Mental illness apparently ran in the Todd family, but Mary was educated (thanks to her father) and had a good head for politics.She and her husband were good partners in his career, until the White House when the war and too many advisors shunted her aside.Also contributing to her mental problems were the loss of three of her four sons, the wedge between her family created by the war, and her husband's bouts of depression.Then of course his assassination destroyed her world and once again she was shunted aside by powerful men.

Her widowhood was torture for her as she sought financial and emotional stability.Most people know her surviving son Robert committed her to a mental institution, and later she ended her days as a recluse in her sister's home in Springfield, IL.This book gives a lot more information about what led to these events in a way not biased toward Mary or Robert.I recommend this book.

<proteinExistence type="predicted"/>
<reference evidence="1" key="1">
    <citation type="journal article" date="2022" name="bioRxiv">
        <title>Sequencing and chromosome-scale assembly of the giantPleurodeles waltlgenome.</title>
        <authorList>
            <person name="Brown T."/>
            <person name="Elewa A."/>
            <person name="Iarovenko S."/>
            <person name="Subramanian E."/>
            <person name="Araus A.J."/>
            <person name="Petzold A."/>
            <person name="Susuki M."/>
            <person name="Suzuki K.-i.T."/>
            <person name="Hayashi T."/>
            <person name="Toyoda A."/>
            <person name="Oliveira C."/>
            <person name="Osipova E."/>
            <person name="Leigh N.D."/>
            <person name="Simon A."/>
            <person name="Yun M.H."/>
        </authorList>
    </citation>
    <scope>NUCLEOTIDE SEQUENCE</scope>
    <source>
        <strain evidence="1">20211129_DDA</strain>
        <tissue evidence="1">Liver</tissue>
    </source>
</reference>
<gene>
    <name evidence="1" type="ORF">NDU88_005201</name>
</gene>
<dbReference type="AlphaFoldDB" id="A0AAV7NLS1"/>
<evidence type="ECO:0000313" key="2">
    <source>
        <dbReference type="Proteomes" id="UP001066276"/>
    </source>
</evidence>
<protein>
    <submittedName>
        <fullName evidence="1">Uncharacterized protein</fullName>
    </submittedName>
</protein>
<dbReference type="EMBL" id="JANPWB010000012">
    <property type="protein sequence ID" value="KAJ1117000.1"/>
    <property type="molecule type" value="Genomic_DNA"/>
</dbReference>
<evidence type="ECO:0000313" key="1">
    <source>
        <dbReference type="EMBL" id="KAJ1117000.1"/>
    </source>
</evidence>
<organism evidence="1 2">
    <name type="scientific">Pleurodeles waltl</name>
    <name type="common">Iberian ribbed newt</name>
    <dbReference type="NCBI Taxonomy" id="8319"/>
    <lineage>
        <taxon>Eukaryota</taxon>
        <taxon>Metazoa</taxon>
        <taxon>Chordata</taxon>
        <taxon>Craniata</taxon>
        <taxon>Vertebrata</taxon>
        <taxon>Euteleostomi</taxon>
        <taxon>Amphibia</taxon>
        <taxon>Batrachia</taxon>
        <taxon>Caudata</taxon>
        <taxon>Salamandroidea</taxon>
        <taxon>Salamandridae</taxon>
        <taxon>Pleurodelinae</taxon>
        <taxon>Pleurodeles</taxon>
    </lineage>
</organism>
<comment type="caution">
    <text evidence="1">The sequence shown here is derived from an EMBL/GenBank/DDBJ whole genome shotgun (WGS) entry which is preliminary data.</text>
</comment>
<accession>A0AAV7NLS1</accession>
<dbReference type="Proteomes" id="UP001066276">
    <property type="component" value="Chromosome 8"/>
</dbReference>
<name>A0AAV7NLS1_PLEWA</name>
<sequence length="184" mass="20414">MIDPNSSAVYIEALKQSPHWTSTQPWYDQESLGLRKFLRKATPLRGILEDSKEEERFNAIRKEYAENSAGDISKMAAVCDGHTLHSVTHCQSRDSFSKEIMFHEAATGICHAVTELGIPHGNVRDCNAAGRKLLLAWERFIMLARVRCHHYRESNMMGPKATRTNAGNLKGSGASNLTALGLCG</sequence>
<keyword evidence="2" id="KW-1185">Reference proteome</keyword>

5-0 out of 5 stars Mrs. Lincoln
The book arrived on the the earliest date in the time frame they gave and was perfect.I will look for that supplier and buy from them again if possible.Donna

3-0 out of 5 stars Left me wanting more
The author, Catherine Clinton, repeatedly decries the poor treatment Mary Todd Lincoln recieved from the press, and the almost universal hostility toward her without ever really exploring the causes for this negative treatment.

Further, while the book has lots of information in it, some of it seems simply strung together, without any anlysis or context.

4-0 out of 5 stars good introduction
This book was a good inroduction to the subject of Mrs.Lincoln and is a quick read. I thought it was very well written. Occasionally the author seemed to "defend" Mary Todd when she was the subject of contraversy which added some unnecessary bias to the book. Overall, I think it was a good "book club" selection, which is how I came to read the book in the first place. ... Read more